In coming to terms with a difficult, often haunting past, what part can novels and memoirs play? How should we regard the role and positions of those who write them? Does it make a difference if an author refers to first-hand experiences and personal memories in their writing instead of being generationally, geographically, or culturally removed from the events? Can literary writing ever be adequate to the task of witnessing? These were some of the questions addressed at the launch event of the Mellon-Sawyer Seminar Series, Post-War: Commemoration, Reconstruction, Reconciliation, which took place on Friday 20 October in Oxford. During the event, acclaimed novelist and memoirist Aminatta Forna, OBE, engaged in an insightful conversation with Elleke Boehmer, Professor of World Literature at the University of Oxford.
Their conversation oscillated between theoretical discussions of witness literature, Forna’s personal stories and narratives, and short readings from her four books, The Devil that Danced on the Water (2002), Ancestor Stones (2006), The Memory of Love (2010), and The Hired Man (2013). Hearing and contrasting extracts from her first and last books stimulated thought-provoking dialogue regarding the question of an author’s positionality and accountability, derived from whether they are telling their own or someone else’s story.
In Forna’s first book, which is an autobiographical account, she moves from intimate memories of a child torn between her Sierra Leonean and Scottish heritages to an investigation into her father’s arrest and subsequent execution on trumped-up charges of treason. In so doing, Forna effectively juxtaposes the ‘memories of a child’ with the ‘deceit of a state’. Forna now considers herself to be a writer of witness literature, but she had not regarded herself as such when she began to write. In her own words, in The Devil that Danced on the Water, she simply wished to offer a narrative that was an alternative to the official narrative of the Sierra Leone dictatorship, according to which the president was a hero and Forna’s father a traitor. Her book arose as an active effort to reconcile with this difficult past, both in private and public terms, through an act of literary witnessing.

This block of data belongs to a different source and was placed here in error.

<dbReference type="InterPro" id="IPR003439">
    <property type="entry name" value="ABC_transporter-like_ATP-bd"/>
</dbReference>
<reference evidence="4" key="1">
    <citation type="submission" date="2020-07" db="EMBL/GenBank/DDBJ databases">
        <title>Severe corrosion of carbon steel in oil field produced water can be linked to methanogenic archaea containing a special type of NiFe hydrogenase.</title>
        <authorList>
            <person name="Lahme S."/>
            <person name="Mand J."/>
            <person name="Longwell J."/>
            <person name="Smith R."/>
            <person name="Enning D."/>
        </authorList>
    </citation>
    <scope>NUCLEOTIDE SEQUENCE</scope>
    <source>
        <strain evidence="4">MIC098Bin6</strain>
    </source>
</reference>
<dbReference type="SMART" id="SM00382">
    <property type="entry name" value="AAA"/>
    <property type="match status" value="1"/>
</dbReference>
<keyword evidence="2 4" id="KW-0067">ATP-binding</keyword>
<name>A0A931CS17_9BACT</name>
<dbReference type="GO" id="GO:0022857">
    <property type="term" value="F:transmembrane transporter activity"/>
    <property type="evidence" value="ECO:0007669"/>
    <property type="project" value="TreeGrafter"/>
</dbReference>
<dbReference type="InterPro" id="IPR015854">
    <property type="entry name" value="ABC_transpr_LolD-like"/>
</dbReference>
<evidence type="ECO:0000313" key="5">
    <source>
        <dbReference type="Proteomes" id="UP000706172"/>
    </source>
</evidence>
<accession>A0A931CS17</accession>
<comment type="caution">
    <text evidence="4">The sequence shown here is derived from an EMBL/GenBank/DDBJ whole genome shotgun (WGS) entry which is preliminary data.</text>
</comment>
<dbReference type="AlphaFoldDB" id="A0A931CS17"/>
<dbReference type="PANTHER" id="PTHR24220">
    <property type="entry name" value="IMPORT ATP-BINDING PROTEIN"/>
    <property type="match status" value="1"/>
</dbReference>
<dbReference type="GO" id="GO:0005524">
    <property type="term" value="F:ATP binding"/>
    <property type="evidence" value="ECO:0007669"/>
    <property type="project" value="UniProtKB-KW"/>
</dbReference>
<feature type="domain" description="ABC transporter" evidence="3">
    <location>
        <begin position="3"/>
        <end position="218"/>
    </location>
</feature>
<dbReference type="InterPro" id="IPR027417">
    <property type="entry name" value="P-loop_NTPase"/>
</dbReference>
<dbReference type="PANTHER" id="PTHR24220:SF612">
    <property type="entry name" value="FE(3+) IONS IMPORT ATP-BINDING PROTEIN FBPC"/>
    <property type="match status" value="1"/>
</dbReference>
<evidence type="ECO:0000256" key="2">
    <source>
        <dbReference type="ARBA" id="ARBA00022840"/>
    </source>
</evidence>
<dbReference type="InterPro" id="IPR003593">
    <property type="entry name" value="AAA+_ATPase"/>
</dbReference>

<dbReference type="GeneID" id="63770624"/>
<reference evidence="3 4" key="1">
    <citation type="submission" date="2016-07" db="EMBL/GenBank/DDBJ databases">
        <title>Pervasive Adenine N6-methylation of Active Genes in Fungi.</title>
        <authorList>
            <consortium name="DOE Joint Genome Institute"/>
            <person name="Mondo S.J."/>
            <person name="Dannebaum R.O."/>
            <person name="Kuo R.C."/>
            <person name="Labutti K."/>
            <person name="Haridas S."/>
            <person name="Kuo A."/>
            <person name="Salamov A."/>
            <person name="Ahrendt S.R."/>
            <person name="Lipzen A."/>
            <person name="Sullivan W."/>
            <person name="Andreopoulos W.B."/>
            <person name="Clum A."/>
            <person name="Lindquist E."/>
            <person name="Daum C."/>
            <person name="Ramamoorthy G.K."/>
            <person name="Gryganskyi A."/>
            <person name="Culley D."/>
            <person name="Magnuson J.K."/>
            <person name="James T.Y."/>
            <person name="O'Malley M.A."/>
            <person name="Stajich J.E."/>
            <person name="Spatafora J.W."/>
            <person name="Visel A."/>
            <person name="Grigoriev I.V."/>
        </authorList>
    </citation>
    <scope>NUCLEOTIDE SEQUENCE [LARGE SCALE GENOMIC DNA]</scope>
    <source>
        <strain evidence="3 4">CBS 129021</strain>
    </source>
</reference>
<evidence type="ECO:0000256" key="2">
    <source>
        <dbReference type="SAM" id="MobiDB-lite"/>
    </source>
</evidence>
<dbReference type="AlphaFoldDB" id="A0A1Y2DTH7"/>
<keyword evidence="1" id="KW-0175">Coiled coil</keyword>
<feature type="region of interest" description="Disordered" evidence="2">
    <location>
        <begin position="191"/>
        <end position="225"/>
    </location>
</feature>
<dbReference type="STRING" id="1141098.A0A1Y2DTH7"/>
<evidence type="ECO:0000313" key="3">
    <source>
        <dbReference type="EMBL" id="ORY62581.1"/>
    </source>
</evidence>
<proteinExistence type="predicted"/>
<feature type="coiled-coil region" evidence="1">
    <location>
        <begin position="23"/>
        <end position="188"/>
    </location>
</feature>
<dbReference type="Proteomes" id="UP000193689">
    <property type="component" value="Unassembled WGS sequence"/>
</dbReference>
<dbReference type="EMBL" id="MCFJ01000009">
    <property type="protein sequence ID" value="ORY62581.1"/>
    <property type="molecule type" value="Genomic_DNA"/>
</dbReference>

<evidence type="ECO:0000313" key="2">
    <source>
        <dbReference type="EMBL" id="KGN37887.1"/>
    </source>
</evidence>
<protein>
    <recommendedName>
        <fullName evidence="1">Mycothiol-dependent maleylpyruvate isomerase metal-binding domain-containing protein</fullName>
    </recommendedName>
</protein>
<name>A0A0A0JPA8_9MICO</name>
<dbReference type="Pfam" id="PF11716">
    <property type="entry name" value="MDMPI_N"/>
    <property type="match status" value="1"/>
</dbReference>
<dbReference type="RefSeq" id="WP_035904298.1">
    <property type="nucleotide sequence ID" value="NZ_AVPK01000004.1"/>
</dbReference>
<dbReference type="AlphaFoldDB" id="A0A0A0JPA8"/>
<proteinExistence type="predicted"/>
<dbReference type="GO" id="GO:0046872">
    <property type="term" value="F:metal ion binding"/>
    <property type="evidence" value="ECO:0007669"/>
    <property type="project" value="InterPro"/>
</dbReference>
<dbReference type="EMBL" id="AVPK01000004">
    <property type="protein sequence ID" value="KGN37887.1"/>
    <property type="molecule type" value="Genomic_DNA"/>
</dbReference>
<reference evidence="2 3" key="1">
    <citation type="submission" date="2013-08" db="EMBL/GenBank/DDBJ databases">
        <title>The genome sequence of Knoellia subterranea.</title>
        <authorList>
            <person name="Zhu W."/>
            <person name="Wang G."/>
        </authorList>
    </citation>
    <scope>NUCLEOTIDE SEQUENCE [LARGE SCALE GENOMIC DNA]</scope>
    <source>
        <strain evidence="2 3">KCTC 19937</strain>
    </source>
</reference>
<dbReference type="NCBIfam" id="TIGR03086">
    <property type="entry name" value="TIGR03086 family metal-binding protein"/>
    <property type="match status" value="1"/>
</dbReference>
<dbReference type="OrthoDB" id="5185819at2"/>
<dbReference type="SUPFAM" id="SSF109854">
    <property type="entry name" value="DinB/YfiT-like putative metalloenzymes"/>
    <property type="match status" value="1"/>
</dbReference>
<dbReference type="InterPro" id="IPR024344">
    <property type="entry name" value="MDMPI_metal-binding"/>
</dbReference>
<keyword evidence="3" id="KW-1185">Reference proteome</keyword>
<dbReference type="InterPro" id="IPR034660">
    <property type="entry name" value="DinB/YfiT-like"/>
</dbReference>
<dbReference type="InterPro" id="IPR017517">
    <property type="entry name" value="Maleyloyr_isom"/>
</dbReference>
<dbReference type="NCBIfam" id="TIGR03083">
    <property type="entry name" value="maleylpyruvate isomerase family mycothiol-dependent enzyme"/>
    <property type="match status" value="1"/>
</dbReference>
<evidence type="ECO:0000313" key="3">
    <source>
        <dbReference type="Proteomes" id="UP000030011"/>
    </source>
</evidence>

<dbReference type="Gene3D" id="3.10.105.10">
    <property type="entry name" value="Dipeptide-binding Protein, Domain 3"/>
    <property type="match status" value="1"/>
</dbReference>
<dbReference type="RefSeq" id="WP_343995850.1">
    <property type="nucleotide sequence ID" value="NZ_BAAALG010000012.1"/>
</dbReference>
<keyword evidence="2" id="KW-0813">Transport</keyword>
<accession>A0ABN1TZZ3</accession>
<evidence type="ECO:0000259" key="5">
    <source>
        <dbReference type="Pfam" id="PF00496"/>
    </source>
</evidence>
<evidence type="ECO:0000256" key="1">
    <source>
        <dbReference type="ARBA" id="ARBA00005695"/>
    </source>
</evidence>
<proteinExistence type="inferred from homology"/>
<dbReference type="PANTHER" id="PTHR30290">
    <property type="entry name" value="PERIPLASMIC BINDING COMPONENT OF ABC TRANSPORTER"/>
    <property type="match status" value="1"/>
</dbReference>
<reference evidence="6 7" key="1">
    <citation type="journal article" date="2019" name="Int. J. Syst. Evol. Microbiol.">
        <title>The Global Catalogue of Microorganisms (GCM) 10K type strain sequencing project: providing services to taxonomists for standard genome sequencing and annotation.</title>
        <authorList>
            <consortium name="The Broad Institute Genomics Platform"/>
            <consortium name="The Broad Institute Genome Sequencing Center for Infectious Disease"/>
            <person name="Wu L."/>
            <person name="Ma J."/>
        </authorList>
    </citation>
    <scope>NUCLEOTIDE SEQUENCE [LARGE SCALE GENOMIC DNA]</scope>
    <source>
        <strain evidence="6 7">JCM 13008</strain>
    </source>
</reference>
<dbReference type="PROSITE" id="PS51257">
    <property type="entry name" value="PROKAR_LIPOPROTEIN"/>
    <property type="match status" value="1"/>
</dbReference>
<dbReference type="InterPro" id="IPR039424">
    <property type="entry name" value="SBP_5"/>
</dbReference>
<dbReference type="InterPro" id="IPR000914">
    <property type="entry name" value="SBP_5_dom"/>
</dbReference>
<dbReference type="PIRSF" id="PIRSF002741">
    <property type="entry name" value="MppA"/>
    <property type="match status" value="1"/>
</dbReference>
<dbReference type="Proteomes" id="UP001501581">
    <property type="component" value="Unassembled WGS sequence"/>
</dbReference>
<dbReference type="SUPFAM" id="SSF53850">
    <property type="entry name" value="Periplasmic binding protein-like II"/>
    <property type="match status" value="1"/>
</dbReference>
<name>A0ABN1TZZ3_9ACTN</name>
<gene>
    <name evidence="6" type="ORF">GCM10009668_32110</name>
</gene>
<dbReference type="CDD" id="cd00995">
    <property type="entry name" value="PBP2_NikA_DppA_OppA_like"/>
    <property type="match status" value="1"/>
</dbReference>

In her latest novel, she moved from Sierra Leone to an ostensibly different setting, that of post-civil war Croatia. When asked about her reasons for choosing the former Yugoslavia as the setting for this novel, she replied that she writes about what she wants to understand. Through The Hired Man, Forna wanted to understand what was similar and what was different about the civil wars in
Sierra Leone and Croatia. She traced many similarities between the two countries but, for her, the main difference between them lay in the response to post-war reconciliation. In Croatia, the troubling memories of neighbourly atrocities are being silenced. In such conditions, novels written by an outsider can function as imaginative witnessing and act effectively as commemoration.
Forna is convinced that writers can write beyond their own experience. As she explained, novelists bring what she calls ‘the seventh sense’ of imagination to witnessing; they bring interiority and try to make sense of what has happened. The narratives they construct aim at a different kind of truth than the literal truth which comes in the first line of witness testimonies. This discussion of the impact of the relationship between form, content, and the persona of the author was, for me, the most compelling.
You can watch the full conversation on our podcast series.
DPhil candidate in Social and Cultural Anthropology, University of Oxford